Freedom through discipline

What follows are some practical suggestions if you are looking to either start practicing yoga or push past a plateau in your practice.

  • Practice at least 3 days a week.  If  you want to get better at performing yoga postures, you have to practice regularly.  Ideally, every day, but for most of us, this may not be possible or even desirable.  The minimum standard is 3 days a week, in other words, every other day.  This gives you enough time to recover between sessions, but not so long as to diminish any physical or mental gains from the practice.   Focus on basic postures, such as standing postures and Sun Salutations, first.  Once your foundation is set, the intermediate and advanced postures becoming more accessible.
  • Learn a set sequence.  I recommend that you start with an Iyengar or Ashtanga Vinyasa class.  These styles of yoga are particularly known for set sequences taught in a progressive manner.  These classes have a clear beginning, middle and end.  It will give you a structure to learn and play with.  Both styles of classes have also persisted, which indicates some level of robustness a la Nassim Nicholas Taleb.  It will keep you humble, especially if you want to become a yoga teacher, because you will appreciate how the people who brought these sequences to the West constructed them.  Once you’ve really learned a sequence, then you can start playing with variations or creating your own sequences because you will have a template to work with.  Hatha yoga (literally translated as “the yoga of binding opposites”) is about discipline through freedom, not freedom from discipline.
  • Study with a teacher in a yoga studio.  If at all possible, study with a live teacher in a real yoga studio.  Why?  You will get in-person feedback.  You will have a living example (or not!) of what the effects of yoga practice are, and you can grow in your personal practice. (I’ve learned that you learn as much from bad teachers as from good ones).  Most importantly, you will support a local small business, in an industry where many of the studio owners are struggling to make ends meet (see point #4).
  • Stay open-minded but commit to “one practice, one teacher, one studio” at some point in your journey.  Try several studios.  Try different styles and different teachers. Figure out what time works best for your schedule and for your natural body rhythms, so you can stay consistent (point #1). By all means, be liberal in your first few months of practicing.  Give yourself license to stretch around.  But at some point, you have to stop rumspringa and settle down.  I know, I know – committing (to something or someone) can be scary.  With the emergence of sharing businesses and multiple-access services like ClassPass, it seems that nobody wants to commit anymore to one practice, one teacher, one studio. The single greatest benefit from committing to “one practice, one teacher, one studio” is establishing stability (sthira, to use the term from the Yoga Sutra) in your practice so you can focus on  your inward growth, which is the whole point of practicing yoga in the first place.   Just because you commit to one practice, or one teacher, or one studio (or all three or any combination) doesn’t mean you will stay there for the rest of your life.  Studios close, practices have to change to suit your body and your lifestyle, and teachers move to other cities.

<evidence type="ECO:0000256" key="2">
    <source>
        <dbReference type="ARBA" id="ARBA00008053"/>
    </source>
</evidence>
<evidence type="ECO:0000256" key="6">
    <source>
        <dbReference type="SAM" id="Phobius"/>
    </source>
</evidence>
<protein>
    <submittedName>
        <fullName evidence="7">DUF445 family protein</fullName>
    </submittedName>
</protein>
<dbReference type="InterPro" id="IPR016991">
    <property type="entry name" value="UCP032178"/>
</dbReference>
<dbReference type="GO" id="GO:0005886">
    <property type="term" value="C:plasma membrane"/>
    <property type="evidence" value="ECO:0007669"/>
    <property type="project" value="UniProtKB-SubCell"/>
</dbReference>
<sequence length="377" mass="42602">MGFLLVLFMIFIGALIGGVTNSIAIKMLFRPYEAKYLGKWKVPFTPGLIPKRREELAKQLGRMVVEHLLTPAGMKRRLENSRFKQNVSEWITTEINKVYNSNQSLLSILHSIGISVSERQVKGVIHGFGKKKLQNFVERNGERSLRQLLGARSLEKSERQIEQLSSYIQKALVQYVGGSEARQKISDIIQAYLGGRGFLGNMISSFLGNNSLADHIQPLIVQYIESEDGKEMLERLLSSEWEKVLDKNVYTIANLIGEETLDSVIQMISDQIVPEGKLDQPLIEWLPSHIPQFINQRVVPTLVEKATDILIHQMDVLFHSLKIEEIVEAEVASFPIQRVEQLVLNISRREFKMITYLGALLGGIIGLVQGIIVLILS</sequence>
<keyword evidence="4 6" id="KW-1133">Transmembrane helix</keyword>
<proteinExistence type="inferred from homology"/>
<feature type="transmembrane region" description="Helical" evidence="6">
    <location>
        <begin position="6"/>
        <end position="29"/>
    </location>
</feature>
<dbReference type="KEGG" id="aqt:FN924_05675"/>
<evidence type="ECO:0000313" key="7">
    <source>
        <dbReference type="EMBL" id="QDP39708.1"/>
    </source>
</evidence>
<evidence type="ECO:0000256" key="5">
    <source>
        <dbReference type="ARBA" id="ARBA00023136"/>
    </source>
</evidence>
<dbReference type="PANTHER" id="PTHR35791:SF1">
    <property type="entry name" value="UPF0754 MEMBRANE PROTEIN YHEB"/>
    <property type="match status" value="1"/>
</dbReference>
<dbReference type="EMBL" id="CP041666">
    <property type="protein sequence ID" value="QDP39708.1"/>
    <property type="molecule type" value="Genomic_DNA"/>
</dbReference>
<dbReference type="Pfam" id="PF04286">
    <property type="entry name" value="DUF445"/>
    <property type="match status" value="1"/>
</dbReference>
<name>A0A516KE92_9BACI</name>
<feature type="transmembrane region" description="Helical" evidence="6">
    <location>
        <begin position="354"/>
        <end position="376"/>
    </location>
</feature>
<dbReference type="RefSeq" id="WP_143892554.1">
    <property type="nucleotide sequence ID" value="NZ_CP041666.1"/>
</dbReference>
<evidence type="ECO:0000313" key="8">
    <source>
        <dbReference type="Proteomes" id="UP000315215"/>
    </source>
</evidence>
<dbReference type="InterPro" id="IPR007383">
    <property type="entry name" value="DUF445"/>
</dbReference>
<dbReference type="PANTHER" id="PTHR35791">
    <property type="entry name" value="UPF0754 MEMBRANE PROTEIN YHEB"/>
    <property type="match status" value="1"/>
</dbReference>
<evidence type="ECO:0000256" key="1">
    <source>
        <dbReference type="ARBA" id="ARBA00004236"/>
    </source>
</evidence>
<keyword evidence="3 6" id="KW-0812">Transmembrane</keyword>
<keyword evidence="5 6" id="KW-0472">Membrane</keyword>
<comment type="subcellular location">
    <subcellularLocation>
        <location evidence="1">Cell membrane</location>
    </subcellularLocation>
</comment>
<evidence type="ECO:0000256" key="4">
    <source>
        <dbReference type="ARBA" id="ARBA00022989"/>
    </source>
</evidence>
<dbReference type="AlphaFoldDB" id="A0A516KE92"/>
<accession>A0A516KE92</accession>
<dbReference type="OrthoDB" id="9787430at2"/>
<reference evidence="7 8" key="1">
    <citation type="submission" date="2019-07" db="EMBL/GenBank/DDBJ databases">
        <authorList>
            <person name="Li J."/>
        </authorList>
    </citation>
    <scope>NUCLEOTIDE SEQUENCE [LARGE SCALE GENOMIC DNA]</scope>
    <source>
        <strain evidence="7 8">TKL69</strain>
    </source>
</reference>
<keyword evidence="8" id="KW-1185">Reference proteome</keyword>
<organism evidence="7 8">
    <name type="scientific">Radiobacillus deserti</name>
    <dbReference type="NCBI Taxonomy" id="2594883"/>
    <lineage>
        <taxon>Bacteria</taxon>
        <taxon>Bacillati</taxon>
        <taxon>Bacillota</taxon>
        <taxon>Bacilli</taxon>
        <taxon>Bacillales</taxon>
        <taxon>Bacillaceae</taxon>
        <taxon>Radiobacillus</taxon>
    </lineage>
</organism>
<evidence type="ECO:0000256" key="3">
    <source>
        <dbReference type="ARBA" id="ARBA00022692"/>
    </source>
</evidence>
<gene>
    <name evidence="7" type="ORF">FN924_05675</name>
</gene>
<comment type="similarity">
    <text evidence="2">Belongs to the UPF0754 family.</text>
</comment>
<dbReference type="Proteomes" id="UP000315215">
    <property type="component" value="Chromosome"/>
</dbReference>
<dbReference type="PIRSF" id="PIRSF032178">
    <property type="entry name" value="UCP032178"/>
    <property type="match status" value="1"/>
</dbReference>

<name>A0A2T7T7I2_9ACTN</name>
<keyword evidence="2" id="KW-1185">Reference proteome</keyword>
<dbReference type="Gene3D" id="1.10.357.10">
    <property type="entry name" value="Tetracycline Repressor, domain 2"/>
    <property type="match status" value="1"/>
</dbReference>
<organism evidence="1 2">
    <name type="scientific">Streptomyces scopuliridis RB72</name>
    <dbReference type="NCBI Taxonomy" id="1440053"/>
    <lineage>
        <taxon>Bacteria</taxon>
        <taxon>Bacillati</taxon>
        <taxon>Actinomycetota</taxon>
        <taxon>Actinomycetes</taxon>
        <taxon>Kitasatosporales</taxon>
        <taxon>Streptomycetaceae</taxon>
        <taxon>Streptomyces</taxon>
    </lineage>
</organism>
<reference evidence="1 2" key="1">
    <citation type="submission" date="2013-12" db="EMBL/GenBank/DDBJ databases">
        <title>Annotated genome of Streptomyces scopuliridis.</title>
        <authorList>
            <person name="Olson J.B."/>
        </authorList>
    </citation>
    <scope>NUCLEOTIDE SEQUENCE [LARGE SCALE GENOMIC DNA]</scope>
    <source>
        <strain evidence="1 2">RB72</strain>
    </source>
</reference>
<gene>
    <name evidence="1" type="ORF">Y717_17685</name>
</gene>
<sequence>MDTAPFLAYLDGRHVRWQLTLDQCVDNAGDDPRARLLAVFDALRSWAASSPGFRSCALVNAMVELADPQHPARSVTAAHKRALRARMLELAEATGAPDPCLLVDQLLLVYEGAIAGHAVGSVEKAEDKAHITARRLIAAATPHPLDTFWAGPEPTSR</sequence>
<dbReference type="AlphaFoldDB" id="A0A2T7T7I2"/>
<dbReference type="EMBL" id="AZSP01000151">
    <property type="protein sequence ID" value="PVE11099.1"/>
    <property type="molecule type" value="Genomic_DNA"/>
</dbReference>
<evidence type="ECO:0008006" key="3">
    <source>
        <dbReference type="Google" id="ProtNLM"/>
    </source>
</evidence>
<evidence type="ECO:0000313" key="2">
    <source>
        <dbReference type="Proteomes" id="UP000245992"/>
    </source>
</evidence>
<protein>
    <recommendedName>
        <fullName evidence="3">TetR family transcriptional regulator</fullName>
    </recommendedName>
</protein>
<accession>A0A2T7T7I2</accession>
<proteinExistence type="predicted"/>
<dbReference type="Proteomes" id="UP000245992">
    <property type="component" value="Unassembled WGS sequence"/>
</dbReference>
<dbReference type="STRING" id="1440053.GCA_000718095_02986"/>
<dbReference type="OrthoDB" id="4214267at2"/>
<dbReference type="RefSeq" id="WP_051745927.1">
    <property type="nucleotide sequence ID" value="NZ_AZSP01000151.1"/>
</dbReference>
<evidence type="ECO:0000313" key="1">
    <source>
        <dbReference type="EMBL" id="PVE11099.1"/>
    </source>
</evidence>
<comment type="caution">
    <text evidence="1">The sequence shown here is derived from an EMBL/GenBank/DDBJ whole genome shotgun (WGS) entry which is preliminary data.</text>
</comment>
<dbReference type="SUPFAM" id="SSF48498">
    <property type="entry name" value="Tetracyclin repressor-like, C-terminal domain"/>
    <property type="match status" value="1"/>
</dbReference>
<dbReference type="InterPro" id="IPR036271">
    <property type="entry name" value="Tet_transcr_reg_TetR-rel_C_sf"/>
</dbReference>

• Above all else, stay connected to your roots.  It can be tempting to follow every new thing that attracts us.  To forget about where we come from.  To forget our spiritual and cultural roots.  To struggle and strain to “hit” a handstand or “strike a pose.”  To want to start anywhere except where we are.  The danger in discounting your roots (in every sense) is that the shadows from your past will lie in wait for you while you think you are making progress.  When  you are at your most vulnerable is when the shadows come out and harass you.  Remember Janus – the Roman god of beginnings, gates, and transitions. He has two faces, one oriented to the past, one oriented to the future.  As you explore any new paths, remember where you come from, even as you seek out someplace new.